Today’s socialists insist their model society would look like Sweden or Denmark; not the USSR or Nazi Germany or Venezuela. They merely want fairness and equality, free healthcare and schooling, an end to “hoarded” wealth, and so forth. And they don’t always advocate for or even know the textbook definition of socialism, as professors Benjamin Powell and Robert Lawson learned by attending socialist conferences (see their new book Socialism Sucks: Two Economists Drink Their Way Through the Unfree World). In many cases young people think socialism simply means a happy world where people are taken care of.
Never mind the Scandinavian countries in question insist they are not socialist, never mind the atrocities of Stalin or Mao or Pol Pot, and never mind the overwhelming case made by Ludwig von Mises and others against central economic planning. Without private owners, without capital at risk, without prices, and especially without profit and loss signals, economies quickly become corrupted and serve only the political class. Nicolás Maduro feasts while poor Venezuelans eat dogs, but of course this isn’t “real” socialism.
History and theory don’t matter to socialists because they imagine society can be engineered. The old arguments and historical examples simply don’t apply: even human nature is malleable, and whenever our stubborn tendencies don’t comport with socialism’s grand plans a “social construct” is to blame.
These most recent spasms of support for the deadly ideology of socialism remind us that progressives aren’t kidding. They may not fully understand what socialism means, but they fully intend to bring it about. Single-payer health care, “free” education, wealth redistribution schemes, highly progressive income taxes, wealth taxes, gun bans, and radical curbs on fossil fuels are all on the immediate agenda. They will do this quickly if possible, incrementally if they have to (see, again, the 20th century). They will do it with or without popular support, using legislatures, courts and judges, supranational agencies,university indoctrination, friendly media, or whatever political, economic, or social tools it takes (including de-platforming and hate speech laws). This is not paranoia; all of this is openly discussed. And say what you will about progressivism, it does have a central if false ethos: egalitarianism.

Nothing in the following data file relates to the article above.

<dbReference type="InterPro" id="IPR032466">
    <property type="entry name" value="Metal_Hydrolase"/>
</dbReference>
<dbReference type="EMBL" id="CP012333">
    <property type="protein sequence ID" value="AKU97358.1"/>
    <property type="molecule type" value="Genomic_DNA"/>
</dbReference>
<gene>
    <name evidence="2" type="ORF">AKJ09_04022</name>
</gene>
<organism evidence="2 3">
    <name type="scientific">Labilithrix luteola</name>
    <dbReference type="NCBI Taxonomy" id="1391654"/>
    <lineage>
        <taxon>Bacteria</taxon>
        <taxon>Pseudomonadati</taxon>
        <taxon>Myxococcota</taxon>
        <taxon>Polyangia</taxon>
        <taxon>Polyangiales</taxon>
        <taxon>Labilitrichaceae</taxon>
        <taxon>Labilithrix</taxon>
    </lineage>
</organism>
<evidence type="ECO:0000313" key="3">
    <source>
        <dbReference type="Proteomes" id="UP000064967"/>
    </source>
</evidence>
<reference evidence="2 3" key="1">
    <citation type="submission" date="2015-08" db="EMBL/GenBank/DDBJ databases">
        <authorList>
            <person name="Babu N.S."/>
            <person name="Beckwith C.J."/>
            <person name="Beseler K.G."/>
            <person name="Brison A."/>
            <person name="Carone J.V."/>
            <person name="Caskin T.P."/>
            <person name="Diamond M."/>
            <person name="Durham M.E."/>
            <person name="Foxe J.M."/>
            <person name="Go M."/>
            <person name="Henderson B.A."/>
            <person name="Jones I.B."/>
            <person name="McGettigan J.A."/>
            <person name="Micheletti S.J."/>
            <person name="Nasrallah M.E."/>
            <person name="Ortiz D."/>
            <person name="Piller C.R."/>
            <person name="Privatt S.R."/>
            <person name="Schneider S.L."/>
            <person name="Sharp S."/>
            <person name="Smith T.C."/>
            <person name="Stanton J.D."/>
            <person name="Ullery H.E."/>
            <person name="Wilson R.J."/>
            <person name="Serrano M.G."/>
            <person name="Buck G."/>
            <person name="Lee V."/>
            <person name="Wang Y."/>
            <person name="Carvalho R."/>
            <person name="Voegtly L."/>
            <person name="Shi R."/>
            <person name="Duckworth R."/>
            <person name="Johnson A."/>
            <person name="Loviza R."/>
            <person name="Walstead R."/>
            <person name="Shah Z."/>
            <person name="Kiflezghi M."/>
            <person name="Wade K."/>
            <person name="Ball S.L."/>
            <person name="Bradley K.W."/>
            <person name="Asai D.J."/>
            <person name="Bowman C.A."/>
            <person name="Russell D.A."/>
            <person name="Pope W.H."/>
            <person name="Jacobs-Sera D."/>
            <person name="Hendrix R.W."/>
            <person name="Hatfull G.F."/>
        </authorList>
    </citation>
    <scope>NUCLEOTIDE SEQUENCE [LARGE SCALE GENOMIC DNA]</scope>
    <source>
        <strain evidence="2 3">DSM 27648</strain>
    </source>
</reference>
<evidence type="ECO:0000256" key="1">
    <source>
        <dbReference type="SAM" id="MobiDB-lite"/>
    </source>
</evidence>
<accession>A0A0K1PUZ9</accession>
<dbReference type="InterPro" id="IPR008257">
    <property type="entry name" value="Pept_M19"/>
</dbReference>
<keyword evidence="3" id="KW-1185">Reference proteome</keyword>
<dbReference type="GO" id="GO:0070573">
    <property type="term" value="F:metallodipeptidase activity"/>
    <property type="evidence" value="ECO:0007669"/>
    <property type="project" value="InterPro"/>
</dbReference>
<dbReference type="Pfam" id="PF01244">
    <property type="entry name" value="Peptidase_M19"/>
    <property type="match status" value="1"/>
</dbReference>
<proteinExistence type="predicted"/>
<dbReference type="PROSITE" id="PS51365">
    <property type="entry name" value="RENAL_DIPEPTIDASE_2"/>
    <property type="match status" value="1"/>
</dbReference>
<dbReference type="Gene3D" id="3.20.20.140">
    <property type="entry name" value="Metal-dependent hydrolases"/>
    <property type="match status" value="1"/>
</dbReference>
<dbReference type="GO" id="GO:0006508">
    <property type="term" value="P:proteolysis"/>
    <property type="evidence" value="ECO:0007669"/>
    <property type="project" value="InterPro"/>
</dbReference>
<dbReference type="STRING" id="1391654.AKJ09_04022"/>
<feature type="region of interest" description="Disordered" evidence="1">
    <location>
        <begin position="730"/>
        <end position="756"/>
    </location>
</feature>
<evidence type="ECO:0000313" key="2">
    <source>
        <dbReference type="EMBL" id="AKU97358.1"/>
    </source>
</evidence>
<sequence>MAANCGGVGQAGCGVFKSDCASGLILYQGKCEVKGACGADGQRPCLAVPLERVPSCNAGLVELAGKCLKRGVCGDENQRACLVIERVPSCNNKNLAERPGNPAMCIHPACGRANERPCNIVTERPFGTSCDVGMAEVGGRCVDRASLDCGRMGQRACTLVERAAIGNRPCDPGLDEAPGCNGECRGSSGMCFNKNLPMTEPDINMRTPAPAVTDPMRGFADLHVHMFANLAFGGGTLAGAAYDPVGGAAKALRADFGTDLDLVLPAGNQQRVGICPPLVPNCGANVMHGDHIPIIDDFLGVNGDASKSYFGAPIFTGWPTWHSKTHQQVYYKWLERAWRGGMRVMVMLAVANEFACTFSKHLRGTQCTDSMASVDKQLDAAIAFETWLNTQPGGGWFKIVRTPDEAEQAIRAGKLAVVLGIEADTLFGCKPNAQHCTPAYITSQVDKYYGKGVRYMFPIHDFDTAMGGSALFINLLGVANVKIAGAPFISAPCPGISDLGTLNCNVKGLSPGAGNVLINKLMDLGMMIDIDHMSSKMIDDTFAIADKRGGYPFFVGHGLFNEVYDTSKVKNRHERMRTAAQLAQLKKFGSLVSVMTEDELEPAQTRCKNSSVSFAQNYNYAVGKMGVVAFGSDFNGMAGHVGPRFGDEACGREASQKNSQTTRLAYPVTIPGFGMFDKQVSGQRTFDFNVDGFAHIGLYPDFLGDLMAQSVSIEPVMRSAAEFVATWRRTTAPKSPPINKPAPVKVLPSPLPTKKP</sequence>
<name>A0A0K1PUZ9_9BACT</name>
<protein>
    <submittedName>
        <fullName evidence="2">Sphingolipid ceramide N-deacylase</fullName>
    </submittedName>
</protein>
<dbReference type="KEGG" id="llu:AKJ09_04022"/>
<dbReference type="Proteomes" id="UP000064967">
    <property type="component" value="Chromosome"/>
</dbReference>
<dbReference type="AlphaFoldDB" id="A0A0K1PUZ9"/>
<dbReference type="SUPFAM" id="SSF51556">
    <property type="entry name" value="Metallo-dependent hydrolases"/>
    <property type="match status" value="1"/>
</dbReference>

Conservatives, by contrast, are not serious. They have no animating spirit. They don’t much talk about liberty or property or markets or opportunity. They don’t mean what they say about the Constitution, they won’t do a thing to limit government, they won’t touch entitlements or defense spending, they won’t abolish the Department of Education or a single federal agency, they won’t touch abortion laws, and they sure won’t give up their own socialist impulses. Trumpism, though not conservative and thoroughly non-intellectual, drove a final stake through the barely beating heart of Right intellectualism, from the Weekly Standard to National Review. Conservatism today is incoherent, both ideologically and tactically incapable of countering the rising tide of socialism.
Rumsfeld’s quip—you go to war with the army you have, not the army you might want or wish to have at a later time—begins to sound mighty chilling when you consider the figurative army we currently have to fight the Democrat-Marxists with.